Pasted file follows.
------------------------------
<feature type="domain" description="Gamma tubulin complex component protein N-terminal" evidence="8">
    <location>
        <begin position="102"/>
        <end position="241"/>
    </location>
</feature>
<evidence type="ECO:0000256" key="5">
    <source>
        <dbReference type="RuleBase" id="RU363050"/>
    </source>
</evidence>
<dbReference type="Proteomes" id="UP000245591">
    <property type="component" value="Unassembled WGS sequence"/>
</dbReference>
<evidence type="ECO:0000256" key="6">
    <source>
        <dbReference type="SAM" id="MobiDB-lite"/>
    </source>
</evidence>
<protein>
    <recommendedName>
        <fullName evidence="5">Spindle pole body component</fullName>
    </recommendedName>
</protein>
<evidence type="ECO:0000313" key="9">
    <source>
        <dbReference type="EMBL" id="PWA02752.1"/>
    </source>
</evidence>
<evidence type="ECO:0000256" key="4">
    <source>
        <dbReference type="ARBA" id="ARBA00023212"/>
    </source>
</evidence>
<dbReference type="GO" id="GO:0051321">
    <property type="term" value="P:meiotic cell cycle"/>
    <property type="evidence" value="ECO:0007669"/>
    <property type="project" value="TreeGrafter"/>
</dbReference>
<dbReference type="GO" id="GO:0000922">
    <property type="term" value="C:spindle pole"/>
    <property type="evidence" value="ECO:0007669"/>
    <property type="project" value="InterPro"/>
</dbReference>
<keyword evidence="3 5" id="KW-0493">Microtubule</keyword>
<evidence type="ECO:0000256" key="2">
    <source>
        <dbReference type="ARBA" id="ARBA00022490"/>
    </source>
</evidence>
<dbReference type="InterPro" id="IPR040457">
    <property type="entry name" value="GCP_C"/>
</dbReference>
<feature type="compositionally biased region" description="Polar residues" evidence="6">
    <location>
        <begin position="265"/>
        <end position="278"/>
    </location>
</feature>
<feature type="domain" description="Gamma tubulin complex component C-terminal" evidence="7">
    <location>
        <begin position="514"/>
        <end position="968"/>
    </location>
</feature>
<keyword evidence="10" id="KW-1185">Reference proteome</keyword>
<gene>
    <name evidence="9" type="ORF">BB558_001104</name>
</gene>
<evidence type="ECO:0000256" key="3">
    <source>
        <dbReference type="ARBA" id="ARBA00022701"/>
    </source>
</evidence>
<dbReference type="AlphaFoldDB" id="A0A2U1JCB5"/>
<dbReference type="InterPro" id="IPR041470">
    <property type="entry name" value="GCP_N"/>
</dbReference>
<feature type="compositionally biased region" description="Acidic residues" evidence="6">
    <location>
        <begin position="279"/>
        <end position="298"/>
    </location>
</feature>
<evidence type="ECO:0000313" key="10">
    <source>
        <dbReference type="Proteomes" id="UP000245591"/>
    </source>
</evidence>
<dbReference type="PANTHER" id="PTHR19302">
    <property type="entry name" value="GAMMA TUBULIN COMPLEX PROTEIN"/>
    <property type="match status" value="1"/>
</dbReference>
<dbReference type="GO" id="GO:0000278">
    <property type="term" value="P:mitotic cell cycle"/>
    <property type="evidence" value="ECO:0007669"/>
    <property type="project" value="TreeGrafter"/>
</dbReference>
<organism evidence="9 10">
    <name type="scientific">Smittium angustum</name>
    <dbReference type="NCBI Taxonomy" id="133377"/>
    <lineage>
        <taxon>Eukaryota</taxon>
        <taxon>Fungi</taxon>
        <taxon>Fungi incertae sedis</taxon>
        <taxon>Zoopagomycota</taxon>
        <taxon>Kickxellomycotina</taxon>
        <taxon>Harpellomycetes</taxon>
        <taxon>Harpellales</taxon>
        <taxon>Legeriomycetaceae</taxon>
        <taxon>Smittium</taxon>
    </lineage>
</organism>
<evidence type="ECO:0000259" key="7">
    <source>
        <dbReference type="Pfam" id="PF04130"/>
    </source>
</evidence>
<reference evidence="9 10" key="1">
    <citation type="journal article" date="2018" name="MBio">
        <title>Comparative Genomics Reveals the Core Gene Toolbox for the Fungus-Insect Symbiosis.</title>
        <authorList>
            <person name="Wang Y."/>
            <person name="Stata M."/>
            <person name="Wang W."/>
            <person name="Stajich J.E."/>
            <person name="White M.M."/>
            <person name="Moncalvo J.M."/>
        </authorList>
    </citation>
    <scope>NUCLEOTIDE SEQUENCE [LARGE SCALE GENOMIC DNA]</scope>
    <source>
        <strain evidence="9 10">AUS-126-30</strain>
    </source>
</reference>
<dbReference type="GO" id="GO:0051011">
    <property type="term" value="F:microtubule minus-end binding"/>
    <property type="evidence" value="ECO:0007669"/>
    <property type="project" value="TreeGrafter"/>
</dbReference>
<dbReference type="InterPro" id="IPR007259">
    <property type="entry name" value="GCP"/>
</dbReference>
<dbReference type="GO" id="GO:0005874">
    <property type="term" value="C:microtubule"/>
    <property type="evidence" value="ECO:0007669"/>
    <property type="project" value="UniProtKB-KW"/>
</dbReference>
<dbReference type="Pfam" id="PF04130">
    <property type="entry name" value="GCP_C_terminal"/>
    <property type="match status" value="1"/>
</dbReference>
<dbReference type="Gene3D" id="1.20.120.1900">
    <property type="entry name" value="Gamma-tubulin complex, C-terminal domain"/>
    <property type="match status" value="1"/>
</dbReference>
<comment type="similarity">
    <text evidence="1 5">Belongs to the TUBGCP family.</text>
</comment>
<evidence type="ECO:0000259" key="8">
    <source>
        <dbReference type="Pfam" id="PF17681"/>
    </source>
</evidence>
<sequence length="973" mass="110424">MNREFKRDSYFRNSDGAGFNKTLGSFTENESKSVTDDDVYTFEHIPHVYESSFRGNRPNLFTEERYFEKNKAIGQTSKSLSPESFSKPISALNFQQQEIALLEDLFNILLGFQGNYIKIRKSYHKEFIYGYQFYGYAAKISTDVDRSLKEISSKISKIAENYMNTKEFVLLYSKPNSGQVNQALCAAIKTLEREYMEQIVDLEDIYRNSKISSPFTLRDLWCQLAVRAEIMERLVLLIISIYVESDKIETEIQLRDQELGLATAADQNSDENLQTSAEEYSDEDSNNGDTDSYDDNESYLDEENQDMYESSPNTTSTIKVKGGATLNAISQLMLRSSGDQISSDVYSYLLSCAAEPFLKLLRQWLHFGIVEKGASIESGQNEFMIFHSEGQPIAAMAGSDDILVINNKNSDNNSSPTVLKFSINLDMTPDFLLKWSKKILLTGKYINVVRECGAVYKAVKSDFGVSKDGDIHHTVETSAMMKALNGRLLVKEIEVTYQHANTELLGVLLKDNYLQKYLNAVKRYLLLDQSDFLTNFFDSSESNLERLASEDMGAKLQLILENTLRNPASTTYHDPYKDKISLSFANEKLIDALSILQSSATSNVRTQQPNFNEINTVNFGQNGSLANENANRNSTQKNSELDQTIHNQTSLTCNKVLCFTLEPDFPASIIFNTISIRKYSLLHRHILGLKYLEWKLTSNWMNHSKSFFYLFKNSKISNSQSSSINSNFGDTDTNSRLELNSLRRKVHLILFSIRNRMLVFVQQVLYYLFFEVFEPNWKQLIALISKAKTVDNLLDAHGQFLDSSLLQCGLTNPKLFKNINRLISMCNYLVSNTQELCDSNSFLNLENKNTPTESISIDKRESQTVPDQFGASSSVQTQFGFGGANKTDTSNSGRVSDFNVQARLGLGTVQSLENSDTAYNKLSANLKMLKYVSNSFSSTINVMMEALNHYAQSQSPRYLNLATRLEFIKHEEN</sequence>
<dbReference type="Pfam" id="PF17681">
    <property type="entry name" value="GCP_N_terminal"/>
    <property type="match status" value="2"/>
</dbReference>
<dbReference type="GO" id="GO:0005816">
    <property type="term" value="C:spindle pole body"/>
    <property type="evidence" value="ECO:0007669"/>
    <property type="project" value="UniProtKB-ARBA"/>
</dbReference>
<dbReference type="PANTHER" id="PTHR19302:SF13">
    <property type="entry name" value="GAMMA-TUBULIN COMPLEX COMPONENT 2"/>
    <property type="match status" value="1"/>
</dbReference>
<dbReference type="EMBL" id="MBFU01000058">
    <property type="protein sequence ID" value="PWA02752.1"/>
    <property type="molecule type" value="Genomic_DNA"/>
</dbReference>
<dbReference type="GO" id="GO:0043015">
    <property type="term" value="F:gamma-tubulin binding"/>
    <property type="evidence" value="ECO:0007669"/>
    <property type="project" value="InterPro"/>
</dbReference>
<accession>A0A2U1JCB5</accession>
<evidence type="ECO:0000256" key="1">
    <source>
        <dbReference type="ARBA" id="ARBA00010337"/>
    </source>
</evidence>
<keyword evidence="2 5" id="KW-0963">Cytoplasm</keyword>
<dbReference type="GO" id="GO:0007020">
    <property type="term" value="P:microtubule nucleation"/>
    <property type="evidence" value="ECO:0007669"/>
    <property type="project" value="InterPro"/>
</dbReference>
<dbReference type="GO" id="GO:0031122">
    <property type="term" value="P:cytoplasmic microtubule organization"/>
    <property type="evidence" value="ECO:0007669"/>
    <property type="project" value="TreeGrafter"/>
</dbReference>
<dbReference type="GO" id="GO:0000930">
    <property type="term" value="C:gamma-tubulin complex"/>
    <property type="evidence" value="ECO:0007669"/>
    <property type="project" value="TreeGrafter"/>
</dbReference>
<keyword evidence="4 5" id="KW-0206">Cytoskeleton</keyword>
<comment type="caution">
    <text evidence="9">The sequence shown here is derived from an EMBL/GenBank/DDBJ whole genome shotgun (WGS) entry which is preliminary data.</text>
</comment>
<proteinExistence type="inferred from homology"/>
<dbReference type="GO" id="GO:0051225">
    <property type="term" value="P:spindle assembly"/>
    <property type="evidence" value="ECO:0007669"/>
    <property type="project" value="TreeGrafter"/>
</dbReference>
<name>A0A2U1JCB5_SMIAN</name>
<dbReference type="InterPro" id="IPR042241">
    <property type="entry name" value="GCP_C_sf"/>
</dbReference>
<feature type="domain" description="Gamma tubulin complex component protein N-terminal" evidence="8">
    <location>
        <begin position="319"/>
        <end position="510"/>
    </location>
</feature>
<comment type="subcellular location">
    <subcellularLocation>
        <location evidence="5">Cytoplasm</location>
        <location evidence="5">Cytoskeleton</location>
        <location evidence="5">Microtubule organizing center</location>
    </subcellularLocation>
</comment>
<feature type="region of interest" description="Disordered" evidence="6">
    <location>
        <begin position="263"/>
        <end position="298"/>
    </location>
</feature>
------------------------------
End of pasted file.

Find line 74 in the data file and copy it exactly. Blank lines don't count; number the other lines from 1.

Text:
</evidence>